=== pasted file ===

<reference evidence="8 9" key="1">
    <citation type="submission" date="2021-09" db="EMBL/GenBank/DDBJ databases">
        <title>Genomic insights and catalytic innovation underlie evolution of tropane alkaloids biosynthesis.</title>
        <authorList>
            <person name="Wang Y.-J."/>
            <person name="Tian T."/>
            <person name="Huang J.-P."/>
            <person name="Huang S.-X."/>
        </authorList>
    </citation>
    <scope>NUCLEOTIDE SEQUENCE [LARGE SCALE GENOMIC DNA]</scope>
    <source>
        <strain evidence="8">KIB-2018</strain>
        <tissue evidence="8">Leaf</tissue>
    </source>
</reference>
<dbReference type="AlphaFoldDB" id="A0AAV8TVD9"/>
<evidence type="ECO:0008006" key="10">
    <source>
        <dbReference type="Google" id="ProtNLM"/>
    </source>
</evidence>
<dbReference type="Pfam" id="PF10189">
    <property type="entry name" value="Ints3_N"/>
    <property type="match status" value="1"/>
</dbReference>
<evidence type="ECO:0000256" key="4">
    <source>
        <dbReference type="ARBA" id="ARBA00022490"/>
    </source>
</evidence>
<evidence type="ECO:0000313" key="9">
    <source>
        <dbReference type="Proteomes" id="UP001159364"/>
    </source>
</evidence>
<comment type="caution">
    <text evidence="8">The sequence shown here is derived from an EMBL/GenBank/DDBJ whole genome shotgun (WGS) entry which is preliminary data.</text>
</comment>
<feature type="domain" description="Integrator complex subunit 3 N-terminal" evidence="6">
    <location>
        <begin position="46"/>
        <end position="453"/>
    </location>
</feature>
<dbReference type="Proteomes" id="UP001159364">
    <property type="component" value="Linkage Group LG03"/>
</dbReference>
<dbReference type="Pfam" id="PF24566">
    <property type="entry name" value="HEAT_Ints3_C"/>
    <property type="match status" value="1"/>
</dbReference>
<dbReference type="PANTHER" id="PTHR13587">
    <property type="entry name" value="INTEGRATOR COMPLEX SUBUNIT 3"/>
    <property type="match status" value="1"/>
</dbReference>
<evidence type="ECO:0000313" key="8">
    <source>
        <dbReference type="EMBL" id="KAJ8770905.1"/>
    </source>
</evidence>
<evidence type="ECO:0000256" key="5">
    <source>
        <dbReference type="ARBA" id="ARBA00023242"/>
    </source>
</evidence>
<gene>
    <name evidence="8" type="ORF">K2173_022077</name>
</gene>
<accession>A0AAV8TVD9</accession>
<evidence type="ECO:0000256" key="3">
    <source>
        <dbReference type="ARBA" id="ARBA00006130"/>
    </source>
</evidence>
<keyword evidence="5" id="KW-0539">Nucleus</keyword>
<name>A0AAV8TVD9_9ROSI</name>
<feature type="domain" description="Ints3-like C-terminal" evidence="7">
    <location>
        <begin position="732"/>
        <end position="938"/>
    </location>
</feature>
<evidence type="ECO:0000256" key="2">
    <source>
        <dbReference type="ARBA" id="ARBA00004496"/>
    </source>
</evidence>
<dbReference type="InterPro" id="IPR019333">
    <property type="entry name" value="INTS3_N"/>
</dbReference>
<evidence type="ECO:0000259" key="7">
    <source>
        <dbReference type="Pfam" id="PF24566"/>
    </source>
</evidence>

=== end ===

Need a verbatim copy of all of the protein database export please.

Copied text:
<reference evidence="8 9" key="1">
    <citation type="submission" date="2021-09" db="EMBL/GenBank/DDBJ databases">
        <title>Genomic insights and catalytic innovation underlie evolution of tropane alkaloids biosynthesis.</title>
        <authorList>
            <person name="Wang Y.-J."/>
            <person name="Tian T."/>
            <person name="Huang J.-P."/>
            <person name="Huang S.-X."/>
        </authorList>
    </citation>
    <scope>NUCLEOTIDE SEQUENCE [LARGE SCALE GENOMIC DNA]</scope>
    <source>
        <strain evidence="8">KIB-2018</strain>
        <tissue evidence="8">Leaf</tissue>
    </source>
</reference>
<dbReference type="AlphaFoldDB" id="A0AAV8TVD9"/>
<evidence type="ECO:0008006" key="10">
    <source>
        <dbReference type="Google" id="ProtNLM"/>
    </source>
</evidence>
<dbReference type="Pfam" id="PF10189">
    <property type="entry name" value="Ints3_N"/>
    <property type="match status" value="1"/>
</dbReference>
<evidence type="ECO:0000256" key="4">
    <source>
        <dbReference type="ARBA" id="ARBA00022490"/>
    </source>
</evidence>
<evidence type="ECO:0000313" key="9">
    <source>
        <dbReference type="Proteomes" id="UP001159364"/>
    </source>
</evidence>
<comment type="caution">
    <text evidence="8">The sequence shown here is derived from an EMBL/GenBank/DDBJ whole genome shotgun (WGS) entry which is preliminary data.</text>
</comment>
<feature type="domain" description="Integrator complex subunit 3 N-terminal" evidence="6">
    <location>
        <begin position="46"/>
        <end position="453"/>
    </location>
</feature>
<dbReference type="Proteomes" id="UP001159364">
    <property type="component" value="Linkage Group LG03"/>
</dbReference>
<dbReference type="Pfam" id="PF24566">
    <property type="entry name" value="HEAT_Ints3_C"/>
    <property type="match status" value="1"/>
</dbReference>
<dbReference type="PANTHER" id="PTHR13587">
    <property type="entry name" value="INTEGRATOR COMPLEX SUBUNIT 3"/>
    <property type="match status" value="1"/>
</dbReference>
<evidence type="ECO:0000313" key="8">
    <source>
        <dbReference type="EMBL" id="KAJ8770905.1"/>
    </source>
</evidence>
<evidence type="ECO:0000256" key="5">
    <source>
        <dbReference type="ARBA" id="ARBA00023242"/>
    </source>
</evidence>
<gene>
    <name evidence="8" type="ORF">K2173_022077</name>
</gene>
<accession>A0AAV8TVD9</accession>
<evidence type="ECO:0000256" key="3">
    <source>
        <dbReference type="ARBA" id="ARBA00006130"/>
    </source>
</evidence>
<keyword evidence="5" id="KW-0539">Nucleus</keyword>
<name>A0AAV8TVD9_9ROSI</name>
<feature type="domain" description="Ints3-like C-terminal" evidence="7">
    <location>
        <begin position="732"/>
        <end position="938"/>
    </location>
</feature>
<evidence type="ECO:0000256" key="2">
    <source>
        <dbReference type="ARBA" id="ARBA00004496"/>
    </source>
</evidence>
<dbReference type="InterPro" id="IPR019333">
    <property type="entry name" value="INTS3_N"/>
</dbReference>
<evidence type="ECO:0000259" key="7">
    <source>
        <dbReference type="Pfam" id="PF24566"/>
    </source>
</evidence>